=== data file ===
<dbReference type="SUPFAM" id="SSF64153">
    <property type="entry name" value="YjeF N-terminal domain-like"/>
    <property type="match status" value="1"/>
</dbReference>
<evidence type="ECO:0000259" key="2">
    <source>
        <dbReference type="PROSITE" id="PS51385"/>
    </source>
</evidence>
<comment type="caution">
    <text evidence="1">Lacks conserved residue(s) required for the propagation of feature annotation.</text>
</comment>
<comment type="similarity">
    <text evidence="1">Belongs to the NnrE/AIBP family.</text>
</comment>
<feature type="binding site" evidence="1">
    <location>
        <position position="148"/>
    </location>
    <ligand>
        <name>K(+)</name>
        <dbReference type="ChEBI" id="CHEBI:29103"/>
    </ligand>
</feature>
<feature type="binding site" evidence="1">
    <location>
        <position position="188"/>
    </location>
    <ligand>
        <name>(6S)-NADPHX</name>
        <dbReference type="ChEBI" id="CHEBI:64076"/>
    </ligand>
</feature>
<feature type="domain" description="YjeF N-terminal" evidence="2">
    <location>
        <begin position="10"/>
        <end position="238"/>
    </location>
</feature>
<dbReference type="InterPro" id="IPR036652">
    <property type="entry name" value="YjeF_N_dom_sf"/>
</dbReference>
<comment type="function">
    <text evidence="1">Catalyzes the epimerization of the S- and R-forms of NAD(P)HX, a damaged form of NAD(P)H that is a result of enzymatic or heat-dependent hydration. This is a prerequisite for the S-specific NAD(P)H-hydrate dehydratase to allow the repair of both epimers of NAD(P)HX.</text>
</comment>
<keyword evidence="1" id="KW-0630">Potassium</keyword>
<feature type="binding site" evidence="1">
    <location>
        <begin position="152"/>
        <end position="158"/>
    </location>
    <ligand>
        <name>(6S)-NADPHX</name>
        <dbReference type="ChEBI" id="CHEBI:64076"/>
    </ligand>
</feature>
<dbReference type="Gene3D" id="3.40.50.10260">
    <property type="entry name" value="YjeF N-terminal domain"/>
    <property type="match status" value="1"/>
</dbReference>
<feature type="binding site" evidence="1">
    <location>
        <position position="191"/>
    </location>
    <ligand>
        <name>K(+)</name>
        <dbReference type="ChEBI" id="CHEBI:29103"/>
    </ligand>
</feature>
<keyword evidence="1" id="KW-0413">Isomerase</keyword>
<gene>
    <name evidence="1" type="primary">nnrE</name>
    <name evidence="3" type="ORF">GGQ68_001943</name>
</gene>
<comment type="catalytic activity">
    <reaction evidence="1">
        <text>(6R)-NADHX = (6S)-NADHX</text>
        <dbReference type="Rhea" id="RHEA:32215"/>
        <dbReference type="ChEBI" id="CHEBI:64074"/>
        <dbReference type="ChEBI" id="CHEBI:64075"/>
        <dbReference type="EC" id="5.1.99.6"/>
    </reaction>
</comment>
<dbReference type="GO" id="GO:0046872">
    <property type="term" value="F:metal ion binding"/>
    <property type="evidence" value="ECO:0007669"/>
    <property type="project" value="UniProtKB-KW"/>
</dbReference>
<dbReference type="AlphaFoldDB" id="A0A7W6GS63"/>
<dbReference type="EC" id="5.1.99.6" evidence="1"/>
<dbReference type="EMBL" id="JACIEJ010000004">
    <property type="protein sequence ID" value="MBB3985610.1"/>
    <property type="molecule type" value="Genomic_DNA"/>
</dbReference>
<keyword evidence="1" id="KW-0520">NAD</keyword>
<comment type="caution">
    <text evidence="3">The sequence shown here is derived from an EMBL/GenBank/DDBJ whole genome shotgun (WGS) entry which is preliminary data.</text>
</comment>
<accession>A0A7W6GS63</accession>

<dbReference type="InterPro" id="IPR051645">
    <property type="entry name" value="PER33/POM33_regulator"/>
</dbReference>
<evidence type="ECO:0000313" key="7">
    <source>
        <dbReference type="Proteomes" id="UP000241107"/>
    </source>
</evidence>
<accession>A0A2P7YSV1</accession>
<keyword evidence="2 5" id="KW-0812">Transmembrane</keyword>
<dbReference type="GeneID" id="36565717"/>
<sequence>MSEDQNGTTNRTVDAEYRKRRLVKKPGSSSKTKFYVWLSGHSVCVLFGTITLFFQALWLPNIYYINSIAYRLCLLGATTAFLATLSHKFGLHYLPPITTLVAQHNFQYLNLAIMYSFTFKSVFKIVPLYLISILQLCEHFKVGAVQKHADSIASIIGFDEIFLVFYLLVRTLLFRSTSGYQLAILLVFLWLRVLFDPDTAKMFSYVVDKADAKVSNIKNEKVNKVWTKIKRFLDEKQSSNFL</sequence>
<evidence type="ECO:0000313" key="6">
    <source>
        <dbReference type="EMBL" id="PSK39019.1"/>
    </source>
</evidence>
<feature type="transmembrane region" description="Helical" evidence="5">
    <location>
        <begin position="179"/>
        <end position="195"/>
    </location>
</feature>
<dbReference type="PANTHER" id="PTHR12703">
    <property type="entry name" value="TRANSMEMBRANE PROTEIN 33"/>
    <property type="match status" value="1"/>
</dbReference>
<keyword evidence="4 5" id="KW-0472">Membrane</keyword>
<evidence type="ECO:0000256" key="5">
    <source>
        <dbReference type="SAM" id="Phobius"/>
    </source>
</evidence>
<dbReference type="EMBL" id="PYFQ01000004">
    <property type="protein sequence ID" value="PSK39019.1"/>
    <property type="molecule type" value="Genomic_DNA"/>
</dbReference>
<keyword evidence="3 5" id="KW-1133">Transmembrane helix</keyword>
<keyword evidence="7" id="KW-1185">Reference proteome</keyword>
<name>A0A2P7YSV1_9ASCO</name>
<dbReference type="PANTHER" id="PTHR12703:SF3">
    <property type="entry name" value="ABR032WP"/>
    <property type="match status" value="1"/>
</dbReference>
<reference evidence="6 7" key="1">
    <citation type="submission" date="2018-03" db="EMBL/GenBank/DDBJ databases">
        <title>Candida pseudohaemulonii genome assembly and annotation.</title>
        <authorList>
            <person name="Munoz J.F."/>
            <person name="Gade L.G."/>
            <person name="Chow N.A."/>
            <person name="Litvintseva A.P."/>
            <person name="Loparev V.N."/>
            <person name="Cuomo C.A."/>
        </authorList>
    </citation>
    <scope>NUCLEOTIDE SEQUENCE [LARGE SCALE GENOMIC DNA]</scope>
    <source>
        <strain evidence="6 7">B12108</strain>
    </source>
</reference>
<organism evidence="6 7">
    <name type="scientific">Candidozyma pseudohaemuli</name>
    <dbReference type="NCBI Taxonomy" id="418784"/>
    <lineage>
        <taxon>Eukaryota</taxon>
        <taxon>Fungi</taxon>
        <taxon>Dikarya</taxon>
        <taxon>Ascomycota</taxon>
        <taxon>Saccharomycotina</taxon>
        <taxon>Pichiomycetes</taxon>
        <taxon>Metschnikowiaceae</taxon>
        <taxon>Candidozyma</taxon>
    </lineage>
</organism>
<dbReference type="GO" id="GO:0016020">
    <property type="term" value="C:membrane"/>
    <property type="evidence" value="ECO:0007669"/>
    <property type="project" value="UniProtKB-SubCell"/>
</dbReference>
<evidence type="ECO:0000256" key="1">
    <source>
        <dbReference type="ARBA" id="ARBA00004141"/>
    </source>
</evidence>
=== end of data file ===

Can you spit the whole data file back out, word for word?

<dbReference type="SUPFAM" id="SSF64153">
    <property type="entry name" value="YjeF N-terminal domain-like"/>
    <property type="match status" value="1"/>
</dbReference>
<evidence type="ECO:0000259" key="2">
    <source>
        <dbReference type="PROSITE" id="PS51385"/>
    </source>
</evidence>
<comment type="caution">
    <text evidence="1">Lacks conserved residue(s) required for the propagation of feature annotation.</text>
</comment>
<comment type="similarity">
    <text evidence="1">Belongs to the NnrE/AIBP family.</text>
</comment>
<feature type="binding site" evidence="1">
    <location>
        <position position="148"/>
    </location>
    <ligand>
        <name>K(+)</name>
        <dbReference type="ChEBI" id="CHEBI:29103"/>
    </ligand>
</feature>
<feature type="binding site" evidence="1">
    <location>
        <position position="188"/>
    </location>
    <ligand>
        <name>(6S)-NADPHX</name>
        <dbReference type="ChEBI" id="CHEBI:64076"/>
    </ligand>
</feature>
<feature type="domain" description="YjeF N-terminal" evidence="2">
    <location>
        <begin position="10"/>
        <end position="238"/>
    </location>
</feature>
<dbReference type="InterPro" id="IPR036652">
    <property type="entry name" value="YjeF_N_dom_sf"/>
</dbReference>
<comment type="function">
    <text evidence="1">Catalyzes the epimerization of the S- and R-forms of NAD(P)HX, a damaged form of NAD(P)H that is a result of enzymatic or heat-dependent hydration. This is a prerequisite for the S-specific NAD(P)H-hydrate dehydratase to allow the repair of both epimers of NAD(P)HX.</text>
</comment>
<keyword evidence="1" id="KW-0630">Potassium</keyword>
<feature type="binding site" evidence="1">
    <location>
        <begin position="152"/>
        <end position="158"/>
    </location>
    <ligand>
        <name>(6S)-NADPHX</name>
        <dbReference type="ChEBI" id="CHEBI:64076"/>
    </ligand>
</feature>
<dbReference type="Gene3D" id="3.40.50.10260">
    <property type="entry name" value="YjeF N-terminal domain"/>
    <property type="match status" value="1"/>
</dbReference>
<feature type="binding site" evidence="1">
    <location>
        <position position="191"/>
    </location>
    <ligand>
        <name>K(+)</name>
        <dbReference type="ChEBI" id="CHEBI:29103"/>
    </ligand>
</feature>
<keyword evidence="1" id="KW-0413">Isomerase</keyword>
<gene>
    <name evidence="1" type="primary">nnrE</name>
    <name evidence="3" type="ORF">GGQ68_001943</name>
</gene>
<comment type="catalytic activity">
    <reaction evidence="1">
        <text>(6R)-NADHX = (6S)-NADHX</text>
        <dbReference type="Rhea" id="RHEA:32215"/>
        <dbReference type="ChEBI" id="CHEBI:64074"/>
        <dbReference type="ChEBI" id="CHEBI:64075"/>
        <dbReference type="EC" id="5.1.99.6"/>
    </reaction>
</comment>
<dbReference type="GO" id="GO:0046872">
    <property type="term" value="F:metal ion binding"/>
    <property type="evidence" value="ECO:0007669"/>
    <property type="project" value="UniProtKB-KW"/>
</dbReference>
<dbReference type="AlphaFoldDB" id="A0A7W6GS63"/>
<dbReference type="EC" id="5.1.99.6" evidence="1"/>
<dbReference type="EMBL" id="JACIEJ010000004">
    <property type="protein sequence ID" value="MBB3985610.1"/>
    <property type="molecule type" value="Genomic_DNA"/>
</dbReference>
<keyword evidence="1" id="KW-0520">NAD</keyword>
<comment type="caution">
    <text evidence="3">The sequence shown here is derived from an EMBL/GenBank/DDBJ whole genome shotgun (WGS) entry which is preliminary data.</text>
</comment>
<accession>A0A7W6GS63</accession>

<dbReference type="InterPro" id="IPR051645">
    <property type="entry name" value="PER33/POM33_regulator"/>
</dbReference>
<evidence type="ECO:0000313" key="7">
    <source>
        <dbReference type="Proteomes" id="UP000241107"/>
    </source>
</evidence>
<accession>A0A2P7YSV1</accession>
<keyword evidence="2 5" id="KW-0812">Transmembrane</keyword>
<dbReference type="GeneID" id="36565717"/>
<sequence>MSEDQNGTTNRTVDAEYRKRRLVKKPGSSSKTKFYVWLSGHSVCVLFGTITLFFQALWLPNIYYINSIAYRLCLLGATTAFLATLSHKFGLHYLPPITTLVAQHNFQYLNLAIMYSFTFKSVFKIVPLYLISILQLCEHFKVGAVQKHADSIASIIGFDEIFLVFYLLVRTLLFRSTSGYQLAILLVFLWLRVLFDPDTAKMFSYVVDKADAKVSNIKNEKVNKVWTKIKRFLDEKQSSNFL</sequence>
<evidence type="ECO:0000313" key="6">
    <source>
        <dbReference type="EMBL" id="PSK39019.1"/>
    </source>
</evidence>
<feature type="transmembrane region" description="Helical" evidence="5">
    <location>
        <begin position="179"/>
        <end position="195"/>
    </location>
</feature>
<dbReference type="PANTHER" id="PTHR12703">
    <property type="entry name" value="TRANSMEMBRANE PROTEIN 33"/>
    <property type="match status" value="1"/>
</dbReference>
<keyword evidence="4 5" id="KW-0472">Membrane</keyword>
<evidence type="ECO:0000256" key="5">
    <source>
        <dbReference type="SAM" id="Phobius"/>
    </source>
</evidence>
<dbReference type="EMBL" id="PYFQ01000004">
    <property type="protein sequence ID" value="PSK39019.1"/>
    <property type="molecule type" value="Genomic_DNA"/>
</dbReference>
<keyword evidence="3 5" id="KW-1133">Transmembrane helix</keyword>
<keyword evidence="7" id="KW-1185">Reference proteome</keyword>
<name>A0A2P7YSV1_9ASCO</name>
<dbReference type="PANTHER" id="PTHR12703:SF3">
    <property type="entry name" value="ABR032WP"/>
    <property type="match status" value="1"/>
</dbReference>
<reference evidence="6 7" key="1">
    <citation type="submission" date="2018-03" db="EMBL/GenBank/DDBJ databases">
        <title>Candida pseudohaemulonii genome assembly and annotation.</title>
        <authorList>
            <person name="Munoz J.F."/>
            <person name="Gade L.G."/>
            <person name="Chow N.A."/>
            <person name="Litvintseva A.P."/>
            <person name="Loparev V.N."/>
            <person name="Cuomo C.A."/>
        </authorList>
    </citation>
    <scope>NUCLEOTIDE SEQUENCE [LARGE SCALE GENOMIC DNA]</scope>
    <source>
        <strain evidence="6 7">B12108</strain>
    </source>
</reference>
<organism evidence="6 7">
    <name type="scientific">Candidozyma pseudohaemuli</name>
    <dbReference type="NCBI Taxonomy" id="418784"/>
    <lineage>
        <taxon>Eukaryota</taxon>
        <taxon>Fungi</taxon>
        <taxon>Dikarya</taxon>
        <taxon>Ascomycota</taxon>
        <taxon>Saccharomycotina</taxon>
        <taxon>Pichiomycetes</taxon>
        <taxon>Metschnikowiaceae</taxon>
        <taxon>Candidozyma</taxon>
    </lineage>
</organism>
<dbReference type="GO" id="GO:0016020">
    <property type="term" value="C:membrane"/>
    <property type="evidence" value="ECO:0007669"/>
    <property type="project" value="UniProtKB-SubCell"/>
</dbReference>
<evidence type="ECO:0000256" key="1">
    <source>
        <dbReference type="ARBA" id="ARBA00004141"/>
    </source>
</evidence>